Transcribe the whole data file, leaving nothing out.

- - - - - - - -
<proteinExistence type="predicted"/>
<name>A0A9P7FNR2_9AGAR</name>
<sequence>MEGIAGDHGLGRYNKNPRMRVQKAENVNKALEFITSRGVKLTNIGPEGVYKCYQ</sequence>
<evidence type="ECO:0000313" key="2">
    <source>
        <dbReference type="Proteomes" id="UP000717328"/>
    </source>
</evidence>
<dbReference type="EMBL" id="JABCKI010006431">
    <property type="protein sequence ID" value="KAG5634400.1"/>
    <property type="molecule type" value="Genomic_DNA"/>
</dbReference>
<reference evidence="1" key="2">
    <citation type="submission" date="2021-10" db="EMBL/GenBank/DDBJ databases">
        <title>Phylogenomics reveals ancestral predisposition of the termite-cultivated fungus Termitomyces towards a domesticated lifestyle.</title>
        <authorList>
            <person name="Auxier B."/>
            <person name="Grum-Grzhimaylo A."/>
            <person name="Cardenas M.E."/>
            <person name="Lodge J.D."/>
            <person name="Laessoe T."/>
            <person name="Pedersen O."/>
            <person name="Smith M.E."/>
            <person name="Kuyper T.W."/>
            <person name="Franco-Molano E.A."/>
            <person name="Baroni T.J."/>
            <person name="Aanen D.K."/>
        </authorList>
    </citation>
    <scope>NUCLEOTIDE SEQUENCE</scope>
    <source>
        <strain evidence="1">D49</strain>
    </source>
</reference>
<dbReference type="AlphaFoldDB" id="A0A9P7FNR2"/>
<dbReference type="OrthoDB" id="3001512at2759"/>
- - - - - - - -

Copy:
<proteinExistence type="predicted"/>
<name>A0A9P7FNR2_9AGAR</name>
<sequence>MEGIAGDHGLGRYNKNPRMRVQKAENVNKALEFITSRGVKLTNIGPEGVYKCYQ</sequence>
<evidence type="ECO:0000313" key="2">
    <source>
        <dbReference type="Proteomes" id="UP000717328"/>
    </source>
</evidence>
<dbReference type="EMBL" id="JABCKI010006431">
    <property type="protein sequence ID" value="KAG5634400.1"/>
    <property type="molecule type" value="Genomic_DNA"/>
</dbReference>
<reference evidence="1" key="2">
    <citation type="submission" date="2021-10" db="EMBL/GenBank/DDBJ databases">
        <title>Phylogenomics reveals ancestral predisposition of the termite-cultivated fungus Termitomyces towards a domesticated lifestyle.</title>
        <authorList>
            <person name="Auxier B."/>
            <person name="Grum-Grzhimaylo A."/>
            <person name="Cardenas M.E."/>
            <person name="Lodge J.D."/>
            <person name="Laessoe T."/>
            <person name="Pedersen O."/>
            <person name="Smith M.E."/>
            <person name="Kuyper T.W."/>
            <person name="Franco-Molano E.A."/>
            <person name="Baroni T.J."/>
            <person name="Aanen D.K."/>
        </authorList>
    </citation>
    <scope>NUCLEOTIDE SEQUENCE</scope>
    <source>
        <strain evidence="1">D49</strain>
    </source>
</reference>
<dbReference type="AlphaFoldDB" id="A0A9P7FNR2"/>
<dbReference type="OrthoDB" id="3001512at2759"/>